, Volume 3, Issue 2, pp 243-260,
Open Access This content is freely available online to anyone, anywhere at any time.
Date: 03 Oct 2009

Indicators for Measuring Material Affluence of Adolescents in Health Inequality Research in Developing Countries

Abstract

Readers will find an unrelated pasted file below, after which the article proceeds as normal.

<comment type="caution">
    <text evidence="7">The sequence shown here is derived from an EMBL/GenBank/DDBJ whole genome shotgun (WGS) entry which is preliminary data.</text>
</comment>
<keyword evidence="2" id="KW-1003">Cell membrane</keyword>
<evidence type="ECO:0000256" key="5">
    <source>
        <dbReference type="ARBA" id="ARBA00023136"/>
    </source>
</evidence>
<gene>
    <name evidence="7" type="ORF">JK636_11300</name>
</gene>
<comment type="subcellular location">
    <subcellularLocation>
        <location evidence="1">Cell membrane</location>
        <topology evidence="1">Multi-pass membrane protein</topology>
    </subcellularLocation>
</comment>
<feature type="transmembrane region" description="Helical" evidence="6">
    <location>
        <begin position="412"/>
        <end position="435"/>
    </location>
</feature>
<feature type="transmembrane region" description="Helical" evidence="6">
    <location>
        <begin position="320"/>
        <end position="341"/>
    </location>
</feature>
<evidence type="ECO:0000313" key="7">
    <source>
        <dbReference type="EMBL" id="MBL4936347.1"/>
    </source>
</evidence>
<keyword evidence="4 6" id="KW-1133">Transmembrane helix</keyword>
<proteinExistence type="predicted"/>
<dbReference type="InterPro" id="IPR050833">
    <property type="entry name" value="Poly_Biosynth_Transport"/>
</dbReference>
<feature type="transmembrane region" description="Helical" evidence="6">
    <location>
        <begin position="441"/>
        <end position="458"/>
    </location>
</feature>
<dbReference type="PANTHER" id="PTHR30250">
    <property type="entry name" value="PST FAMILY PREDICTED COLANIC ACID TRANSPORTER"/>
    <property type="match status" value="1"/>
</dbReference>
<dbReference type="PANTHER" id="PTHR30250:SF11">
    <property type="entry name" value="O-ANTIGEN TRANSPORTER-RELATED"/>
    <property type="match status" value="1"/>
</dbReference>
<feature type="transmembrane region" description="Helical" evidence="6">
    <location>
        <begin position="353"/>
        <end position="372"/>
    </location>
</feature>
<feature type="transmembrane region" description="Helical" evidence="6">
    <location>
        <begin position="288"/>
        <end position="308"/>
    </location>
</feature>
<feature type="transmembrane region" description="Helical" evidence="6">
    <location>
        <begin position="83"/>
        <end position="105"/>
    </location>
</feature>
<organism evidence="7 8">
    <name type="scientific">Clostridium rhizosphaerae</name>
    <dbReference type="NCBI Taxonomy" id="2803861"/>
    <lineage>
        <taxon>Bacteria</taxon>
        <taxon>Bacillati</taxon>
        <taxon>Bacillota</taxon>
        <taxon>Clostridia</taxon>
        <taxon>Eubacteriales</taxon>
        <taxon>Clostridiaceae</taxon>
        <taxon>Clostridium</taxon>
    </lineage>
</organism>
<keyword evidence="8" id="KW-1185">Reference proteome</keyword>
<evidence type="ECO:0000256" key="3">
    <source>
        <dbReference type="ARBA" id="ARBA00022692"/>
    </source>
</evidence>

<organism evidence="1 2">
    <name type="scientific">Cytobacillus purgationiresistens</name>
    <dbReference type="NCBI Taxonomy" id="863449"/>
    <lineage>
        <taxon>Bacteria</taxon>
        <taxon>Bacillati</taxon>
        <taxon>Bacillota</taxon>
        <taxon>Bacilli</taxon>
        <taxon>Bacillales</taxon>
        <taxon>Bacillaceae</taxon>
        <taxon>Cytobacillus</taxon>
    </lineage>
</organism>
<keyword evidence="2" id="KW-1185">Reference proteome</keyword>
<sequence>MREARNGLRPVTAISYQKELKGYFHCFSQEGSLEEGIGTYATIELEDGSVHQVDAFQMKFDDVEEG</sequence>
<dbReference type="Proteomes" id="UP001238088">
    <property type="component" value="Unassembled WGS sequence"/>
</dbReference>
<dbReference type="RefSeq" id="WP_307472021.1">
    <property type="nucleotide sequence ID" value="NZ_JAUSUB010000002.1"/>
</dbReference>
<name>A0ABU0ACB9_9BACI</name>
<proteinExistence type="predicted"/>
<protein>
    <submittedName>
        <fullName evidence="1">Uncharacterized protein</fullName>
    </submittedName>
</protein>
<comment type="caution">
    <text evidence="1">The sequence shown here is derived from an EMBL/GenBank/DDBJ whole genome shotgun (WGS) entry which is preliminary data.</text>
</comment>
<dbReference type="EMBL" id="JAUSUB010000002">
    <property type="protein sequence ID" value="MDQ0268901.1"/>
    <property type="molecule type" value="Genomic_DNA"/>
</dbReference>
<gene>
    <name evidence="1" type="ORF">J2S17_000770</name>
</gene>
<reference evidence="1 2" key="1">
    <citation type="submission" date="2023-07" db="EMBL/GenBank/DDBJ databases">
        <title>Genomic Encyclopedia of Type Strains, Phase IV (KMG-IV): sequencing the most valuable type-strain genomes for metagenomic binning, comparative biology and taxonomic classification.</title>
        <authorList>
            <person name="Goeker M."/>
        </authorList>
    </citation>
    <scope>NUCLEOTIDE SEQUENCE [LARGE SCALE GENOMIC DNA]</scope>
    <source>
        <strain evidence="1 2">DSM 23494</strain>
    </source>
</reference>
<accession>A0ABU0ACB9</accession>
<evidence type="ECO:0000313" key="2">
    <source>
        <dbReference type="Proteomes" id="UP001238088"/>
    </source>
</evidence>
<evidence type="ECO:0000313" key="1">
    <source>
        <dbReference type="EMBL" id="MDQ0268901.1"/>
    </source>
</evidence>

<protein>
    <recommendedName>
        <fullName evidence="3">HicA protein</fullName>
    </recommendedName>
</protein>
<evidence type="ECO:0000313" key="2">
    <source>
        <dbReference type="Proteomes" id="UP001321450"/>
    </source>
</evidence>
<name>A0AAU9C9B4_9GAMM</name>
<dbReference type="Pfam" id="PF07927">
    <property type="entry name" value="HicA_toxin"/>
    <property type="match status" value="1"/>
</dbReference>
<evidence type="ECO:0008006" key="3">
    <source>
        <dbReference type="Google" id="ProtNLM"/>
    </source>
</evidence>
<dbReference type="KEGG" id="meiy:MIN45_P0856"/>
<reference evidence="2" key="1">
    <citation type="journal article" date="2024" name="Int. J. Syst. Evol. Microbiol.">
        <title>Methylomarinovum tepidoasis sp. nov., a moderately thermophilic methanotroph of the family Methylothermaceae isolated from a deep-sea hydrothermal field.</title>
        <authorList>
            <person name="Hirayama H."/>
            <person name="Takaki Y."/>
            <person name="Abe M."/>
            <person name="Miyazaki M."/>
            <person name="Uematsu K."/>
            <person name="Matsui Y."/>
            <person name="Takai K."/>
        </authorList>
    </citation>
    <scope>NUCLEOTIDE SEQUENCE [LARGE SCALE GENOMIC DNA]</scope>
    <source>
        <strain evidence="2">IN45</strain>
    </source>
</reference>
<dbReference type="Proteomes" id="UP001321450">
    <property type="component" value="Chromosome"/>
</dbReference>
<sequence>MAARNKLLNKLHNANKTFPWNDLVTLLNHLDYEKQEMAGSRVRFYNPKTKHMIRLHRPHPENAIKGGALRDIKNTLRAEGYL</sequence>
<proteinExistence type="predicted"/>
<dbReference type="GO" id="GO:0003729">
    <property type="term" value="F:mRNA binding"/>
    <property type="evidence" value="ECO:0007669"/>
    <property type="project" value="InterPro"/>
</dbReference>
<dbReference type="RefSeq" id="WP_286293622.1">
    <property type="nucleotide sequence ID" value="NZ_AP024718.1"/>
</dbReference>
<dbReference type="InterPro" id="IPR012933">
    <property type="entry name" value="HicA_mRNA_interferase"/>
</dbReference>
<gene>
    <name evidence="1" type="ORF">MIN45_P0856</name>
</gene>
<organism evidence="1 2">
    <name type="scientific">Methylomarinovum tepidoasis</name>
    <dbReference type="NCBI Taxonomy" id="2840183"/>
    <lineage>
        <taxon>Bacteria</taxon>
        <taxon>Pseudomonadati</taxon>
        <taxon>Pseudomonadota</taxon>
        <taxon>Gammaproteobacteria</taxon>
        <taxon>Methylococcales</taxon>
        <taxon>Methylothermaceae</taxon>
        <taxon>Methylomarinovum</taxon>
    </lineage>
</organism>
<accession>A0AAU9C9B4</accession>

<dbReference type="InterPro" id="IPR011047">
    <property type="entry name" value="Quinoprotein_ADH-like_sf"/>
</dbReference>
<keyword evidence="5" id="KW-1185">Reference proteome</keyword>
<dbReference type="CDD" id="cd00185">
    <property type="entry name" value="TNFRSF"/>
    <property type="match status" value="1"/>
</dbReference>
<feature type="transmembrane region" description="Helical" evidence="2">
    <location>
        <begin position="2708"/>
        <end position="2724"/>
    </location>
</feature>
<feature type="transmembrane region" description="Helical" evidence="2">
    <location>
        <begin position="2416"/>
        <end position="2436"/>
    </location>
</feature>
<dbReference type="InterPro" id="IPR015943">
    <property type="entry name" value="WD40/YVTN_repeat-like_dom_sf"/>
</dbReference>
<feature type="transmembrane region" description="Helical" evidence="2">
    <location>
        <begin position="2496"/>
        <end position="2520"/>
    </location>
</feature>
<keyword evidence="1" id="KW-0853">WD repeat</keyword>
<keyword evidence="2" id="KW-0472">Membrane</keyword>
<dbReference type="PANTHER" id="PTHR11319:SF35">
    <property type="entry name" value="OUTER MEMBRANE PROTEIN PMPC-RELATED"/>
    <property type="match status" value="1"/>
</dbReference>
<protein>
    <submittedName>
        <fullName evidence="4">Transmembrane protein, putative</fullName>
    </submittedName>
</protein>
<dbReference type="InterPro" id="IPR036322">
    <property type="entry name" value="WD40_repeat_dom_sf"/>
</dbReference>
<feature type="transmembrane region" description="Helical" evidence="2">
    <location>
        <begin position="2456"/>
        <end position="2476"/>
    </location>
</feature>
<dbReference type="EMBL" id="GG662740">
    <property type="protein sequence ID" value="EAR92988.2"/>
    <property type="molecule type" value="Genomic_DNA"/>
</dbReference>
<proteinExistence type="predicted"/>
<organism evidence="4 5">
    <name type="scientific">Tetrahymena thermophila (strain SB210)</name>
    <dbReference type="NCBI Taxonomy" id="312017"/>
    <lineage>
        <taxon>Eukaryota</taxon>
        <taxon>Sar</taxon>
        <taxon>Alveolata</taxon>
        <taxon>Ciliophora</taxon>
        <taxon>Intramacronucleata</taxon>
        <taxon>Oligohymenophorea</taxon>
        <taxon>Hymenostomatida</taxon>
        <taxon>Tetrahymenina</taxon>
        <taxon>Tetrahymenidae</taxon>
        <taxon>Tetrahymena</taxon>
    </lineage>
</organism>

The aim of the present study was to (i) develop a material affluence scale (MAS) for measuring adolescent SES in health inequality research in developing countries, (ii) compare the association of the MAS with the parental SES measures (parental occupation and education), and (iii) evaluate the association of parental SES and MAS with key health and health behaviour indicators. We used school-based cross-sectional survey conducted in thirty districts within three administrative regions in southern Ghana (a West African country) among adolescents ages 12–18-year old (N = 1,195) as an example. Principal Component Analysis (PCA) was used as the main statistical technique. MAS categorised adolescents into material affluence groups (MAS scores for the poorest, poor, average, affluent and most affluent were−1.679, −0.355, 0.354, 0.725 and 1.022 from the first principal component quintile respectively), it has adequate internal coherence (α = 0.622) and moderately correlates with parental SES (r = 0.39, p < 0.001). MAS and parental SES showed similar pattern of strength and direction of association with selected health and health behaviour indicators. MAS presents a viable alternative method for measuring adolescent’s SES in health inequality research in developing countries and could be useful as well in western countries.